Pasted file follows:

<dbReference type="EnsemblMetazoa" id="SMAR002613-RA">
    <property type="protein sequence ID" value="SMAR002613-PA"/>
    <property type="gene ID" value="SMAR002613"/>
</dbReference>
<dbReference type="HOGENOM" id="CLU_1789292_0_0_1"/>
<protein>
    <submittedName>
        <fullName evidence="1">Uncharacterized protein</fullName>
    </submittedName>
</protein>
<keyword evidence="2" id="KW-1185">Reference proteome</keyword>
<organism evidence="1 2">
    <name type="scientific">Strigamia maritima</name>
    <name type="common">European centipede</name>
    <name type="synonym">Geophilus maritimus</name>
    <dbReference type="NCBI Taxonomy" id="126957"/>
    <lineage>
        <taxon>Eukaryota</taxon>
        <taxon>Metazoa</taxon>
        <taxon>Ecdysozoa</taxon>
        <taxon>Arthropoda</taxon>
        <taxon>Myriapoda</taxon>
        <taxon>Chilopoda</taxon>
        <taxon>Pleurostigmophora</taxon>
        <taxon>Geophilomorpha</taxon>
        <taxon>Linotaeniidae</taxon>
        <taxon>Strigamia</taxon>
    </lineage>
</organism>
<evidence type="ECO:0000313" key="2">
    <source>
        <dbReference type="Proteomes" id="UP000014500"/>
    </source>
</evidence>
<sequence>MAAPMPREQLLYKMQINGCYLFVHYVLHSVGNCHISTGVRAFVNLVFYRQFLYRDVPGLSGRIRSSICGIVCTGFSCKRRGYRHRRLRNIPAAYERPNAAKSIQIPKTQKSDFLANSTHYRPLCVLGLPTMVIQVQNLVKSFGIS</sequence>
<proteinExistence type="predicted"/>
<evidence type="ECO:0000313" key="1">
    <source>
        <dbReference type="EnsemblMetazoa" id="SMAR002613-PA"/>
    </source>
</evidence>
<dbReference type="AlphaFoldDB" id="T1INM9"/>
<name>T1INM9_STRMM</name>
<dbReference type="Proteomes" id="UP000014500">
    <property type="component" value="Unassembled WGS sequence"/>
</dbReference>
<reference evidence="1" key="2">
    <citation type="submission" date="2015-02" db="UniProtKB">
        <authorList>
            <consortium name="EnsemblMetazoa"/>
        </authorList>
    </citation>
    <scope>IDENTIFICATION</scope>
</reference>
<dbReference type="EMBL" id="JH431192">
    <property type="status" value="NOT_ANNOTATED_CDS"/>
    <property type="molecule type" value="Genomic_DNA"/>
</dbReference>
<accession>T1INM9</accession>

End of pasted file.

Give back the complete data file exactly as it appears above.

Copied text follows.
<dbReference type="EnsemblMetazoa" id="SMAR002613-RA">
    <property type="protein sequence ID" value="SMAR002613-PA"/>
    <property type="gene ID" value="SMAR002613"/>
</dbReference>
<dbReference type="HOGENOM" id="CLU_1789292_0_0_1"/>
<protein>
    <submittedName>
        <fullName evidence="1">Uncharacterized protein</fullName>
    </submittedName>
</protein>
<keyword evidence="2" id="KW-1185">Reference proteome</keyword>
<organism evidence="1 2">
    <name type="scientific">Strigamia maritima</name>
    <name type="common">European centipede</name>
    <name type="synonym">Geophilus maritimus</name>
    <dbReference type="NCBI Taxonomy" id="126957"/>
    <lineage>
        <taxon>Eukaryota</taxon>
        <taxon>Metazoa</taxon>
        <taxon>Ecdysozoa</taxon>
        <taxon>Arthropoda</taxon>
        <taxon>Myriapoda</taxon>
        <taxon>Chilopoda</taxon>
        <taxon>Pleurostigmophora</taxon>
        <taxon>Geophilomorpha</taxon>
        <taxon>Linotaeniidae</taxon>
        <taxon>Strigamia</taxon>
    </lineage>
</organism>
<evidence type="ECO:0000313" key="2">
    <source>
        <dbReference type="Proteomes" id="UP000014500"/>
    </source>
</evidence>
<sequence>MAAPMPREQLLYKMQINGCYLFVHYVLHSVGNCHISTGVRAFVNLVFYRQFLYRDVPGLSGRIRSSICGIVCTGFSCKRRGYRHRRLRNIPAAYERPNAAKSIQIPKTQKSDFLANSTHYRPLCVLGLPTMVIQVQNLVKSFGIS</sequence>
<proteinExistence type="predicted"/>
<evidence type="ECO:0000313" key="1">
    <source>
        <dbReference type="EnsemblMetazoa" id="SMAR002613-PA"/>
    </source>
</evidence>
<dbReference type="AlphaFoldDB" id="T1INM9"/>
<name>T1INM9_STRMM</name>
<dbReference type="Proteomes" id="UP000014500">
    <property type="component" value="Unassembled WGS sequence"/>
</dbReference>
<reference evidence="1" key="2">
    <citation type="submission" date="2015-02" db="UniProtKB">
        <authorList>
            <consortium name="EnsemblMetazoa"/>
        </authorList>
    </citation>
    <scope>IDENTIFICATION</scope>
</reference>
<dbReference type="EMBL" id="JH431192">
    <property type="status" value="NOT_ANNOTATED_CDS"/>
    <property type="molecule type" value="Genomic_DNA"/>
</dbReference>
<accession>T1INM9</accession>